rtwjunkie
PC Gaming Enthusiast
I hate that these improvements have been so incremental. I've got two 3 year old chipset/cpu's running Ivies, and one Haswell (first gen), and honestly, unless the performance increase is through he roof, I have zero incentive to upgrade.
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#12
Brusfantomet
What part of the CPU is a Rare earth mineral? the silicone is absolutely not.

Wondering when the S2011-3 cpus will be launched, 18 months?
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#13
qubit
Overclocked quantum bit
rtwjunkie said:
I hate that these improvements have been so incremental. I've got two 3 year old chipset/cpu's running Ivies, and one Haswell (first gen), and honestly, unless the performance increase is through he roof, I have zero incentive to upgrade.
I reckon Skylake will give a good enough boost to be worth upgrading.

My ideal 4K system upgrade would consist of a g-sync / adaptive sync / strobing 4K monitor, Skylake CPU and a "Big Maxwell" GPU, which I reckon will be a lot faster than my current 2700K + 780 Ti system. Whether I can afford to buy this lot when they're out is another matter. :laugh:
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#14
64K
Late Q2 or early Q3 bothers me a bit. I wanted to do a Skylake build this year assuming it's worth the $$$ and I'm wondering if this means Intel will push Skylake back to early 2016. Why release Broadwell if people could buy the presumed superior Skylake architecture a couple of months later?
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#16
rtwjunkie
PC Gaming Enthusiast
Brusfantomet said:
What part of the CPU is a Rare earth mineral? the silicone is absolutely not.

Wondering when the S2011-3 cpus will be launched, 18 months?
According to this: http://www.techvibes.com/blog/push-for-conflict-free-cpu-may-put-intel-at-odds-with-moore-foundation-2012-06-01 it appears that Tantalum is one of them. I've also heard that Hafnium is used (a by-product of zirconium processing) is used, although Hafnium lies just outside the rare earth metal category.
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#17
lemonadesoda
My PC is the biggest single electricity user in the house. Looking forward to retiring these dual Xeon E5472's and FBDIMMs and replacing with something faster, quieter, cooler, cheaper to run.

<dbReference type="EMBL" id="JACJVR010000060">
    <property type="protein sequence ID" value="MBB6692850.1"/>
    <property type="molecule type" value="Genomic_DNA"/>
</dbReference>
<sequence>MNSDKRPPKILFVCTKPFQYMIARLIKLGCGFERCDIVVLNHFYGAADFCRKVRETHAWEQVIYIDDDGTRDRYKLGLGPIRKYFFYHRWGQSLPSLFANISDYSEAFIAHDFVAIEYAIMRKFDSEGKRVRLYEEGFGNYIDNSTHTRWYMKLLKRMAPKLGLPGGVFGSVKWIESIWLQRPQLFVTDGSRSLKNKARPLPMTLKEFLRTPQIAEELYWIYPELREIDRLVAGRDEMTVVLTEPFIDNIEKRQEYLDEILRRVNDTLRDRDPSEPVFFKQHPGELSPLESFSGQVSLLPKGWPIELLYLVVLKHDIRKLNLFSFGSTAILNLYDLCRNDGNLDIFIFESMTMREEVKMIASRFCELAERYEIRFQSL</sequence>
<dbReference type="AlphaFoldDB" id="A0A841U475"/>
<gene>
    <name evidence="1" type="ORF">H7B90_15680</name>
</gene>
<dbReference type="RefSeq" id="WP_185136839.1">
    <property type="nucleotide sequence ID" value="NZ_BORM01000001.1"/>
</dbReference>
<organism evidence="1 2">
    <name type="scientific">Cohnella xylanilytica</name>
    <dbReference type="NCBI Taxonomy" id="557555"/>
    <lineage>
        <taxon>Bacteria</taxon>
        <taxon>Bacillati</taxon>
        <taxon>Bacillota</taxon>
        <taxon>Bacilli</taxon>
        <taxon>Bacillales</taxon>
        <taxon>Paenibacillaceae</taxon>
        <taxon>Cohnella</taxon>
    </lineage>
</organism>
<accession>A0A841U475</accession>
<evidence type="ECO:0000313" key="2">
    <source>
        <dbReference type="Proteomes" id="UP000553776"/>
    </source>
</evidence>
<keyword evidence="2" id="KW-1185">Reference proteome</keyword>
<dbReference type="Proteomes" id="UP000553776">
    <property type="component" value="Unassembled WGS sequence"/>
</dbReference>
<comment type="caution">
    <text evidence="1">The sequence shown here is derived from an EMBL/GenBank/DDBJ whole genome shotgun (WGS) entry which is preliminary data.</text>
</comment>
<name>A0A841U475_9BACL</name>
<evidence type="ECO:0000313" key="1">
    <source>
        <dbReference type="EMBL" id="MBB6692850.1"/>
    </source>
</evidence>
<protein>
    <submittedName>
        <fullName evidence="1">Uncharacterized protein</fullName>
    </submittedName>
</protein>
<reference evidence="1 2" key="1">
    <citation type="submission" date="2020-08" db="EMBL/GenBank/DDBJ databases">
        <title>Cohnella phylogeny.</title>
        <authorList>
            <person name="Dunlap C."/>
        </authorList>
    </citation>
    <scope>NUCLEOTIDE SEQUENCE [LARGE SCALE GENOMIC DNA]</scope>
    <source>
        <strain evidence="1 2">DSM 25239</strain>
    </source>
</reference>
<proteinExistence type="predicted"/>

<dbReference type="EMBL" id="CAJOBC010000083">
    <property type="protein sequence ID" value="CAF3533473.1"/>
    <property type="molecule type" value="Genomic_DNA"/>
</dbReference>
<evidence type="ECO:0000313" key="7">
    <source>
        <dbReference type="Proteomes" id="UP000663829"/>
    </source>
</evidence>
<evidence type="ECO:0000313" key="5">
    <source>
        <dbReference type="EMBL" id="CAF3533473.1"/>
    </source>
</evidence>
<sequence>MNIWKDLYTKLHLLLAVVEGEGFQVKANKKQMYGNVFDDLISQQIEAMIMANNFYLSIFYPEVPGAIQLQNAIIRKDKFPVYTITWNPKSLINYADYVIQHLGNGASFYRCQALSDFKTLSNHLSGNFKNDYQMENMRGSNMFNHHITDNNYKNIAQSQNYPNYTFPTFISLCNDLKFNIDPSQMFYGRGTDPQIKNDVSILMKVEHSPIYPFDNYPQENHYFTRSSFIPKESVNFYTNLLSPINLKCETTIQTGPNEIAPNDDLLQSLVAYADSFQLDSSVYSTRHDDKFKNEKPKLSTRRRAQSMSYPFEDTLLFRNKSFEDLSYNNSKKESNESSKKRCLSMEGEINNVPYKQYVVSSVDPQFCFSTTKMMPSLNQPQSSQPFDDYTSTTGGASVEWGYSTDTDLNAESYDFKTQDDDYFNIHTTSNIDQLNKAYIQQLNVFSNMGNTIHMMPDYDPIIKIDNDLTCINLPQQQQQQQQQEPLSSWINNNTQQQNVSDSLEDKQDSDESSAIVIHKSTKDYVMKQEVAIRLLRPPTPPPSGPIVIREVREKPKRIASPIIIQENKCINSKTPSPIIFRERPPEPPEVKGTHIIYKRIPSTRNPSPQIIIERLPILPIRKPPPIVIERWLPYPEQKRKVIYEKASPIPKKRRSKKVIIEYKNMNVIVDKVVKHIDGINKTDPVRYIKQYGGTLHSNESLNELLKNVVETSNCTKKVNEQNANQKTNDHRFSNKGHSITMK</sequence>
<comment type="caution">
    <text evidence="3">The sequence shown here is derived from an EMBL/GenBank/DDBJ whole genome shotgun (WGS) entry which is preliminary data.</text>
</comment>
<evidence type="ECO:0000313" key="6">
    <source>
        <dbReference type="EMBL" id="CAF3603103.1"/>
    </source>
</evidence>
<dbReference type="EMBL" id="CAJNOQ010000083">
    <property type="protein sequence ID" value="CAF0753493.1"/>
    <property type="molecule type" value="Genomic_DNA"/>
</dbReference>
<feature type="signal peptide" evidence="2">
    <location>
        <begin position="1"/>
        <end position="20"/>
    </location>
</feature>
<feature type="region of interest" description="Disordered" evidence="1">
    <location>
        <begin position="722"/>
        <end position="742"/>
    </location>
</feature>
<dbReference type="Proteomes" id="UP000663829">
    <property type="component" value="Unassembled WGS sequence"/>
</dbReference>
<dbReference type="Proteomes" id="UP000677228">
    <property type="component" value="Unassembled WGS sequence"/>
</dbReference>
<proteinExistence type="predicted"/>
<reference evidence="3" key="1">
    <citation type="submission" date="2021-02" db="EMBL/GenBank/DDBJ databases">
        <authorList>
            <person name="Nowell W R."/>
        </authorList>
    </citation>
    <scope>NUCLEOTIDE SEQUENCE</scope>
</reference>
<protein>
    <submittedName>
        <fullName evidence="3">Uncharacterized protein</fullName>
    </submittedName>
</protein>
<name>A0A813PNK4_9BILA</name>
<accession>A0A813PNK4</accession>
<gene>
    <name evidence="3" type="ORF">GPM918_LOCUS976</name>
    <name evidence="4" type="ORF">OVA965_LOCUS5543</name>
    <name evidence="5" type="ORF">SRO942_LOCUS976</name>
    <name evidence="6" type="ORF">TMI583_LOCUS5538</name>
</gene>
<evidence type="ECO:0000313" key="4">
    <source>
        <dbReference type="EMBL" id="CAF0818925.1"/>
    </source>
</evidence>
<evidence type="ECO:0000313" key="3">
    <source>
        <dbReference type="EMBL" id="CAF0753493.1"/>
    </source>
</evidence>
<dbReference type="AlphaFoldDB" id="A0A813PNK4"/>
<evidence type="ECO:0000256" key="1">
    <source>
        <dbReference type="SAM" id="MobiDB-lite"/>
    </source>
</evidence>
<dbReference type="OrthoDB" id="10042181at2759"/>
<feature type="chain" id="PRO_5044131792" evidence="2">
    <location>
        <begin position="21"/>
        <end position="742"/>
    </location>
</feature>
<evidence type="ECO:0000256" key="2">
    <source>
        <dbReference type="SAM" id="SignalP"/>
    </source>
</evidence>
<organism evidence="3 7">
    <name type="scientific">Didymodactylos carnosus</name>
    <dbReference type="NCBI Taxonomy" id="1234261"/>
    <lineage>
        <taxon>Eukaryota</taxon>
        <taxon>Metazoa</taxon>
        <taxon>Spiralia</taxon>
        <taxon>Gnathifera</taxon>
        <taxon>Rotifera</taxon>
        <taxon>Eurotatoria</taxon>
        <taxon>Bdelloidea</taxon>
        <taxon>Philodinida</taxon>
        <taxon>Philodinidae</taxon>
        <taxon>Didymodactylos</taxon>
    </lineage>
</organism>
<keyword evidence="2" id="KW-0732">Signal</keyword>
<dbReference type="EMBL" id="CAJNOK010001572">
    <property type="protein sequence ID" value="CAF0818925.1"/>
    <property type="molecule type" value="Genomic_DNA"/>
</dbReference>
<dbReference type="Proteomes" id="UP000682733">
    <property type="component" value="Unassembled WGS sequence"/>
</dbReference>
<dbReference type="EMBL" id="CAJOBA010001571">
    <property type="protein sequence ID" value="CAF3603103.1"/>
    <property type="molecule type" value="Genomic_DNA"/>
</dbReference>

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#18
peche
is going to happend the same crap like Sandy and Ivybridge here...
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#19
BorisDG
DBGT said:
Working with 8-series motherboard ... this is good
It should be. Z97 is same as Z87, but just some extras like M.2 and Sata Xpress. Can't wait for 65W - 5770K + Iris to change my Pentium K in the HTPC!
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#20
Brusfantomet
Beertintedgoggles said:
You're right, the silicon is not rare at all but what typically is are the materials in the doping process:

http://en.wikipedia.org/wiki/Doping_(semiconductor)
QUOTE="rtwjunkie, post: 3249014, member: 56774"]According to this: http://www.techvibes.com/blog/push-for-conflict-free-cpu-may-put-intel-at-odds-with-moore-foundation-2012-06-01 it appears that Tantalum is one of them. I've also heard that Hafnium is used (a by-product of zirconium processing) is used, although Hafnium lies just outside the rare earth metal category.[/quote]Tantalum is used for the capacitors, not the core. And for doping silicone they use materials with 3 electrons in the other shell (mostly aluminum and Gallium) for the P substrate and materials with 5 electrons ( mostly Phosphorus and Arsenic) for the N substrate, out of them Gallium is a bit rare, but for doping you don't need a lot.
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#21